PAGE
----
I'm writing about this because Frezza is "president of the alumni house corporation of [his] MIT fraternity" and since I went to MIT and was in a fraternity (the coolest one ever, of course!), the topic is somewhat near and dear to my heart.
Frezza's title is clearly not the most politically correct thing ever written. It's also not quite accurate. The gravest threat to fraternities is the problem that they are comprised of young, adult(ish) males who, more than occasionally, do really, really stupid things, as they have since the emergence of our species (and probably long before). However, that problem can only be fixed by either eliminating fraternities, which would just mean the young males would just go elsewhere to be stupid, or eliminating males entirely, which might be bad for the species.
Frezza may, however, have correctly identified drunken females as a threat to fraternities, even if not the primary threat. For example,
A recent incident at MIT’s Lambda Chi Alpha chapter in which a drunk female student apparently danced her way out of a window has, once again, resulted in a clamp-down on all fraternity parties.Frezza's advice is, unsurprisingly, very, very fraternity-centric. After all, that's his job. His advice includes things like:
- Don't let male or female drunks into a party.
- If someone at a party seems drunk and out-of-control, ask them to leave, pay for a cab to take them home, and if they refuse to leave, call the campus police to escort them away.
- "Never, ever take a drunk female guest to your bedroom."
- "Do not let a drunk brother take a drunk female to his bedroom."
However, it didn't sound like sound advice to the folks who complained to Forbes and caused Frezza to be fired. For example, Austin Hess, the editor of MIT's student newspaper, The Tech, minced no words in responding:
Frezza’s sentiments are certainly not original — thinly veiled victim blaming is pervasive from students to politicians and sadly common among both men and women. What is far more troubling, however, is that he presents almost without pretense the fact that he cares far more about preventing the dissolution of his fraternity than preventing whatever sort of accident or incident that would cause such an outcome. [...]
An actual line: “Although we were once reprimanded for turning away a drunk female student who ultimately required an ambulance when she passed out on our sidewalk, it would have gone a lot worse for us had she collapsed inside.”Portraying it this way, it seems that Austin also doesn't much care about "preventing whatever sort of accident or incident that would cause such an outcome." Clearly he should be calling for changing the rules to NOT screw the fraternity if a drunken woman passes out on the premises since that would likely be better than her passing out on the street. Then she wouldn't have been turned away.
I am somewhat glad the piece was published, after all, because it provides a grotesque caricature of the entrenched proponents of sexism more poignantly than any Onion article.To me, the sentence above provides a grotesque caricature of "right thinking" and therefore, non-thinking, people.
But the fact that Frezza ever became the alumni president of Chi Phi begs troubling questions.
Is Frezza’s concern for preventing suspension over preventing rape or fatal accidents shared by others in the MIT fraternity system?Whoa. Whoa. Whoa. To me, Frezza's advice is very, very focused on preventing rape, sexual assault, unwanted advances, regret the morning after, and so forth. Let me repeat his advice: don't let drunks in, kick out-of-control drunk people out, don't take drunk girls to your room, don't let drunk brothers take girls to their rooms. Prevent rape, prevent suspension. Pretty straightforward.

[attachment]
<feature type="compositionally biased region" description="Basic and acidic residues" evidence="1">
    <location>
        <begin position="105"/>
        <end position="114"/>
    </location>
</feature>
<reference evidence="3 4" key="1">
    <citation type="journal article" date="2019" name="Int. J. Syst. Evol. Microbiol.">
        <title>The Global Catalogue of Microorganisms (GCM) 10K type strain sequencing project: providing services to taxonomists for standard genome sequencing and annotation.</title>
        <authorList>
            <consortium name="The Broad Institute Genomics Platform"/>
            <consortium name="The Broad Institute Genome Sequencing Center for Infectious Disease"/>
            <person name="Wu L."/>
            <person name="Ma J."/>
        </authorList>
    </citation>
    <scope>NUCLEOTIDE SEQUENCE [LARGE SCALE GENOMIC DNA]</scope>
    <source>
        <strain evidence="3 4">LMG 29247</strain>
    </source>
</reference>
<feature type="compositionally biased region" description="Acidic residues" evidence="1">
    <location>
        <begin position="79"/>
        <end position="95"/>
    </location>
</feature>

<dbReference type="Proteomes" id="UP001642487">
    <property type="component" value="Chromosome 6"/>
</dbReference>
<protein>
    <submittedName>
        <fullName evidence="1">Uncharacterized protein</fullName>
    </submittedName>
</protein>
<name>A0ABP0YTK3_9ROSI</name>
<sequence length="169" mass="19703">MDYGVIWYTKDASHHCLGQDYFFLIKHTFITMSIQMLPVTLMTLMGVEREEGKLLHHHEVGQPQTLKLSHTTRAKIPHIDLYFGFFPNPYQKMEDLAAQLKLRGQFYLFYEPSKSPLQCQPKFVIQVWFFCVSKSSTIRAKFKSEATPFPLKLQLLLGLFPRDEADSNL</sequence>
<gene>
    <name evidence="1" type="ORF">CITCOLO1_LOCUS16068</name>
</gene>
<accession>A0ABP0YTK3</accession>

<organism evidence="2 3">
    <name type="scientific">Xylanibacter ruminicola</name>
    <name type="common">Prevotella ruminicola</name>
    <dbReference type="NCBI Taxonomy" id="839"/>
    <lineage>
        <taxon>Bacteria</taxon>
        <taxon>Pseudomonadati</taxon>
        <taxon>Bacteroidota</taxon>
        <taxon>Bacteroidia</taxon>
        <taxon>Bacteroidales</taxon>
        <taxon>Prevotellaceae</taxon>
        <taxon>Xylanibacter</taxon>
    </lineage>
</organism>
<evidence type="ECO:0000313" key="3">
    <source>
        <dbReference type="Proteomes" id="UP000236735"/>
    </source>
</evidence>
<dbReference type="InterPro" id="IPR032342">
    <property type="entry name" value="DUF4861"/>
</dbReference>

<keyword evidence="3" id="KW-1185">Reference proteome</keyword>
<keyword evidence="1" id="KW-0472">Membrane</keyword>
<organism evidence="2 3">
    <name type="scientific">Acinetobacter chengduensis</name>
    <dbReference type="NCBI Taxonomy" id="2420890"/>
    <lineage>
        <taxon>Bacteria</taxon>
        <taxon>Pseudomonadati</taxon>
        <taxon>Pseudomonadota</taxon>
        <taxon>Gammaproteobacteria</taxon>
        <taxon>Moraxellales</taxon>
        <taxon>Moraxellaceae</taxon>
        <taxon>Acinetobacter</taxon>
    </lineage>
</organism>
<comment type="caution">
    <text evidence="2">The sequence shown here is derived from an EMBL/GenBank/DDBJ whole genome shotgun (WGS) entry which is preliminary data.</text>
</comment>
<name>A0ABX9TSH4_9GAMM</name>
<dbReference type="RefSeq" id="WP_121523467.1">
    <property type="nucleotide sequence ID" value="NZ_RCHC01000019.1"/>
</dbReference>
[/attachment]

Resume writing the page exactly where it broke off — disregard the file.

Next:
Now let's backtrack and consider the title of The Tech article: "Can fraternities be feminist?"
Is it unreasonable to hope that fraternities adopt a strong stance — internally and externally — in favor of feminism? Not merely in platitudes and public statements, but in real, measurable actions?Yes, it's very unreasonable, in my opinion. Organizations have primary missions and need to focus on those and leave other missions to their individual members and other organizations. For example, the NRA doesn't take in homeless cats, the Bonsai Club doesn't host race car rallies, the Harry Potter Club doesn't maintain a fleet of yachts, etc. And none of those organizations are feminist either, though many of their individual members probably are. It is unreasonable for one of a fraternity's primary missions to be a feminist organization. Just keeping their members safe, doing well in school, and out of trouble is more than a sufficiently large agenda for fraternities.
I'm also lost as to which parts of Frezza's advice are sexist anyway? Why is worrying about possible events that may well cause suspension and dissolution of a fraternity sexist? Why is it bad or sexist to not take drunk girls to your room? Why is it bad or sexist to not let drunks in the door (the message seems clear to me - you want to come to our party? Then don't come drunk - and that's a very positive message)? Why is it bad or sexist for an organization to make survival a top priority. Why is it the job of a fraternity to ensure that other people don't get drunk when not on its premises? Why is it the job of a fraternity to take care of people who got drunk illegally not on its premises? Why doesn't the author of The Tech article drive around in his car on weekend nights looking for drunken students in order to rescue them? Why isn't it his job?
I have so many questions that my head is spinning (and no, I'm not drunk). I've never been so confused as I am by the reactions to Frezza and his article.